Then we take the code for H, and use it to build a tricky program called G. G first runs H on itself - it gets H(G). If H(G) is "yes", then G immediately enters an infinite loop and never halts. If H(G) is "no", then G immediately halts. So, when H runs on G, G will halt if and only if H(G) is "no". But the whole point of H is that for any program, H says "no" if and only if the program does

**not**halt.

In short, G breaks H. Given any supposed halting-predictor program H, we can easily write a program G which breaks it. Thus there is no perfect halting-predictor program: the halting problem is "undecidable".

Using the halting problem as a starting point, theoretical CS classes go on to prove all sorts of other problems are undecidable. I'm going to go in a different direction, one which I haven't seen before: I want to argue that the standard halting problem asks the wrong question.

First, let's rewrite the halting problem in game-theoretic terms. Rather than two programs, the game has two players: H and G. G has two choices: halt, or don't halt. H's goal is to predict whether G halts or not; H wins if it says "yes" and G does halt, or if it says "no" and G doesn't halt. G, on the other hand, want trick H: G wins if H says "no" and G halts, or loses if H says "yes" and G runs forever.

Here's a table to show the rules:

halt | run | |

yes | H wins | G wins |

no | G wins | H wins |

Now, when computer scientists say the halting problem is "undecidable", what they're really saying is that this game has no equilibrium in pure strategies. What does that mean? Well, a "pure" strategy means that H and G always do the same thing. In this case, if H always says "yes", then G always wants to run forever; but if G always runs forever, then H always wants to say "no"; but if H always says "no"... You see the issue. There is no equilibrium in pure strategies, because either H or G will always want to change their choice.

Remember the movie "Beautiful Mind", about John Nash? Well, John Nash's original claim to fame was a proof that any game with finite players and finite choices has at least one equilibrium. (In fact, for the simple two-player zero-sum case here, Von Neumann proved existence of an equilibrium even earlier.) But there's a catch: the equilibrium isn't always in pure strategies. In order to find an equilibrium, players may need to randomize their choices. Strategies with randomized choices are usually called "mixed" strategies.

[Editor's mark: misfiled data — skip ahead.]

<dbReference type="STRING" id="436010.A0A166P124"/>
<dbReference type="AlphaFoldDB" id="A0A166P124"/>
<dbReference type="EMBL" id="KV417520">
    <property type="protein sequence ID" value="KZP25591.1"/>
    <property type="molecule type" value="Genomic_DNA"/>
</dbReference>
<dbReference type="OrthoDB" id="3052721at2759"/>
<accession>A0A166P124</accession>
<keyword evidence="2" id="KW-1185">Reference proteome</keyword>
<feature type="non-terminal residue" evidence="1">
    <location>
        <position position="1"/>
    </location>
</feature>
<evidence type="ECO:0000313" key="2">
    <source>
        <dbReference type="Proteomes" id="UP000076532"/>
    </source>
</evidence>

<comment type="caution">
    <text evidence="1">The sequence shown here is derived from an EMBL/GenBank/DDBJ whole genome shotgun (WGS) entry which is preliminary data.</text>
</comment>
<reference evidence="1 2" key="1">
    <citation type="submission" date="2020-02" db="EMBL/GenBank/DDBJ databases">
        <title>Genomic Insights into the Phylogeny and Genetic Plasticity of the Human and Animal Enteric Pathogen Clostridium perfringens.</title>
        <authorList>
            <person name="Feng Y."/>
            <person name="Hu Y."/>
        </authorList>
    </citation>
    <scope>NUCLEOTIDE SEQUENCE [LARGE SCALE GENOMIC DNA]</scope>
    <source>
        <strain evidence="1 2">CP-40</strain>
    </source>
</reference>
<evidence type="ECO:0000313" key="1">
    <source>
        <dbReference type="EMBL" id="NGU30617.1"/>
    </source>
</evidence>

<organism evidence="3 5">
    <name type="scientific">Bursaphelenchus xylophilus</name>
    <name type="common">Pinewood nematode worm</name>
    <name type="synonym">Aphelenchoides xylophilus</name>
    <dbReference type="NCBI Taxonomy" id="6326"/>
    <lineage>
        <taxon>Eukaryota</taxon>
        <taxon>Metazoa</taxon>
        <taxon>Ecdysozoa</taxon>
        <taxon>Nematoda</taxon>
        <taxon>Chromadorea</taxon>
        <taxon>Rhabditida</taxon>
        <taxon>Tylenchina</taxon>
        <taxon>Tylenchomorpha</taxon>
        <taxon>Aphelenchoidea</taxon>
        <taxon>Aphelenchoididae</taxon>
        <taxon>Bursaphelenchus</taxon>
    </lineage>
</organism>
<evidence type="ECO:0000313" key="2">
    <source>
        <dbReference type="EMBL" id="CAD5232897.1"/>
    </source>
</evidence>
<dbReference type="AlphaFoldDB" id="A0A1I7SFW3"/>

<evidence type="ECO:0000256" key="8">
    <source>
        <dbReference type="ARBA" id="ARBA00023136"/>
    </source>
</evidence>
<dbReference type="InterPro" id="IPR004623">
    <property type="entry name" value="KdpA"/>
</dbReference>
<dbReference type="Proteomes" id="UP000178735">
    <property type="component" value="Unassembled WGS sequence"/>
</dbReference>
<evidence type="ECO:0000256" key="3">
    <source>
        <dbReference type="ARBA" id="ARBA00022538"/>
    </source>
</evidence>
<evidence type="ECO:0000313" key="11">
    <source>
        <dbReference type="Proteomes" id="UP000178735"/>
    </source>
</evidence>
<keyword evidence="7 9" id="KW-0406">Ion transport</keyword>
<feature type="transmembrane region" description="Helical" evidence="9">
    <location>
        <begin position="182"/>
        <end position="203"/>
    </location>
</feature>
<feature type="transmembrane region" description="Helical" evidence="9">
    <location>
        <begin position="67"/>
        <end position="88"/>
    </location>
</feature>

For the halting problem game above, there is one very simple equilibrium in mixed strategies: H picks "yes" or "no" randomly by flipping a coin, and G chooses whether or not to halt randomly by flipping its own coin. Half the time, the choices will match, and H will win. Half the time, the choices will not match, and G will win. As long G splits 50/50, H cannot do any better by picking "yes" or "no" more often. As long as H splits 50/50, G cannot do any better by picking to halt or not halt more often.

In general, no matter what program H is playing against, whether it's G or any other program, there is always some optimal strategy for H. For some programs, especially programs which aren't actively working against H, a pure strategy will work. For other programs, like G, a mixed strategy is needed. (Technical note: I'm brushing some things under the carpet here, specifically involving jump discontinuities and limits in strategies, but these are the sorts of things which can usually be worked around.)

So let's reformulate a game-theoretic version of the halting problem. The new goal is to write a (nondeterministic) program H, which takes in another (possibly nondeterministic) program P, and returns either "yes" or "no". For any program P, H should select "yes" or "no", possibly randomly, in order to maximize its win rate, i.e. maximize the probability that H correctly guesses whether P halts.